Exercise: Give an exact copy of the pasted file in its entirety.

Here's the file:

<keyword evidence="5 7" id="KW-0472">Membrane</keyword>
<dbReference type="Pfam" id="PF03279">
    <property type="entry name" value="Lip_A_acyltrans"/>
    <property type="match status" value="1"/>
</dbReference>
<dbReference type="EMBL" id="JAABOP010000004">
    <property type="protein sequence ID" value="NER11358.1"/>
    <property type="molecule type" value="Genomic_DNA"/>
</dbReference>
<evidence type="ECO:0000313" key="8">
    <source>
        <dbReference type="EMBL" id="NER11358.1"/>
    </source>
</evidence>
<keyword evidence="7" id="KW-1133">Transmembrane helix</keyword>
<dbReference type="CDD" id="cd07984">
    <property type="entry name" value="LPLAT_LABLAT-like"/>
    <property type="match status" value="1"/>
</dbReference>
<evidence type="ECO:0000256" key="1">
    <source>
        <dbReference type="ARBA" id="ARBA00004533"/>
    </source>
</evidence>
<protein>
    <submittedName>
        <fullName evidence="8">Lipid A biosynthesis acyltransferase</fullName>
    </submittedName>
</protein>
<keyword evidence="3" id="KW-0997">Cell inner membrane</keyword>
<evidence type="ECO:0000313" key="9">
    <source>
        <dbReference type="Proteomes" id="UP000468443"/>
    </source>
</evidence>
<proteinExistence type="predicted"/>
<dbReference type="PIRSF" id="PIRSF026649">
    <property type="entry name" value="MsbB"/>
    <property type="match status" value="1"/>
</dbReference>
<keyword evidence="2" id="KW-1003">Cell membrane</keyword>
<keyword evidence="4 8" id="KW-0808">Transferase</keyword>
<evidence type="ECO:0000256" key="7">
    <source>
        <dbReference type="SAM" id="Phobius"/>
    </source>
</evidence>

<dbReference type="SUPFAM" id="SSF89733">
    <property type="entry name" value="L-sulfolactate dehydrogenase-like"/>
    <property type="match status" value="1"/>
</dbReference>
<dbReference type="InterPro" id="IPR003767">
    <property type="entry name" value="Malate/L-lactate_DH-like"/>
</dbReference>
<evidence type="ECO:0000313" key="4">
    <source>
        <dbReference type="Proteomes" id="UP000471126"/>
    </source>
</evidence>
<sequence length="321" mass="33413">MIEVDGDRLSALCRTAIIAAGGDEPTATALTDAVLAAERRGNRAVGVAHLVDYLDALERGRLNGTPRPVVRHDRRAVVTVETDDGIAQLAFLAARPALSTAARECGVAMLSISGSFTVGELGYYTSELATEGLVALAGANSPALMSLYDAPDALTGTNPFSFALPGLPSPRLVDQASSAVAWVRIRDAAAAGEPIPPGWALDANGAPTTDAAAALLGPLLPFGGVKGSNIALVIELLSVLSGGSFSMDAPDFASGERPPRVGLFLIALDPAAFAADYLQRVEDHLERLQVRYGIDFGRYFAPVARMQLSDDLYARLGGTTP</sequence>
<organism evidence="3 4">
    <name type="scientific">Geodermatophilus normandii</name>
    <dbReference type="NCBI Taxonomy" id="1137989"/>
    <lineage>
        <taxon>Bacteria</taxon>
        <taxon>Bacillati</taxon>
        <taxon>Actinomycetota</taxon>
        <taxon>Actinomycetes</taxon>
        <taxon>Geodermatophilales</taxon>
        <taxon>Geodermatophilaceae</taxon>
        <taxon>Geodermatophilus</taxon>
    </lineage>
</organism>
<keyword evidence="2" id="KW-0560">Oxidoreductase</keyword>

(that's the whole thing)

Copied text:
<keyword evidence="5 7" id="KW-0472">Membrane</keyword>
<dbReference type="Pfam" id="PF03279">
    <property type="entry name" value="Lip_A_acyltrans"/>
    <property type="match status" value="1"/>
</dbReference>
<dbReference type="EMBL" id="JAABOP010000004">
    <property type="protein sequence ID" value="NER11358.1"/>
    <property type="molecule type" value="Genomic_DNA"/>
</dbReference>
<evidence type="ECO:0000313" key="8">
    <source>
        <dbReference type="EMBL" id="NER11358.1"/>
    </source>
</evidence>
<keyword evidence="7" id="KW-1133">Transmembrane helix</keyword>
<dbReference type="CDD" id="cd07984">
    <property type="entry name" value="LPLAT_LABLAT-like"/>
    <property type="match status" value="1"/>
</dbReference>
<evidence type="ECO:0000256" key="1">
    <source>
        <dbReference type="ARBA" id="ARBA00004533"/>
    </source>
</evidence>
<protein>
    <submittedName>
        <fullName evidence="8">Lipid A biosynthesis acyltransferase</fullName>
    </submittedName>
</protein>
<keyword evidence="3" id="KW-0997">Cell inner membrane</keyword>
<evidence type="ECO:0000313" key="9">
    <source>
        <dbReference type="Proteomes" id="UP000468443"/>
    </source>
</evidence>
<proteinExistence type="predicted"/>
<dbReference type="PIRSF" id="PIRSF026649">
    <property type="entry name" value="MsbB"/>
    <property type="match status" value="1"/>
</dbReference>
<keyword evidence="2" id="KW-1003">Cell membrane</keyword>
<keyword evidence="4 8" id="KW-0808">Transferase</keyword>
<evidence type="ECO:0000256" key="7">
    <source>
        <dbReference type="SAM" id="Phobius"/>
    </source>
</evidence>

<dbReference type="SUPFAM" id="SSF89733">
    <property type="entry name" value="L-sulfolactate dehydrogenase-like"/>
    <property type="match status" value="1"/>
</dbReference>
<dbReference type="InterPro" id="IPR003767">
    <property type="entry name" value="Malate/L-lactate_DH-like"/>
</dbReference>
<evidence type="ECO:0000313" key="4">
    <source>
        <dbReference type="Proteomes" id="UP000471126"/>
    </source>
</evidence>
<sequence length="321" mass="33413">MIEVDGDRLSALCRTAIIAAGGDEPTATALTDAVLAAERRGNRAVGVAHLVDYLDALERGRLNGTPRPVVRHDRRAVVTVETDDGIAQLAFLAARPALSTAARECGVAMLSISGSFTVGELGYYTSELATEGLVALAGANSPALMSLYDAPDALTGTNPFSFALPGLPSPRLVDQASSAVAWVRIRDAAAAGEPIPPGWALDANGAPTTDAAAALLGPLLPFGGVKGSNIALVIELLSVLSGGSFSMDAPDFASGERPPRVGLFLIALDPAAFAADYLQRVEDHLERLQVRYGIDFGRYFAPVARMQLSDDLYARLGGTTP</sequence>
<organism evidence="3 4">
    <name type="scientific">Geodermatophilus normandii</name>
    <dbReference type="NCBI Taxonomy" id="1137989"/>
    <lineage>
        <taxon>Bacteria</taxon>
        <taxon>Bacillati</taxon>
        <taxon>Actinomycetota</taxon>
        <taxon>Actinomycetes</taxon>
        <taxon>Geodermatophilales</taxon>
        <taxon>Geodermatophilaceae</taxon>
        <taxon>Geodermatophilus</taxon>
    </lineage>
</organism>
<keyword evidence="2" id="KW-0560">Oxidoreductase</keyword>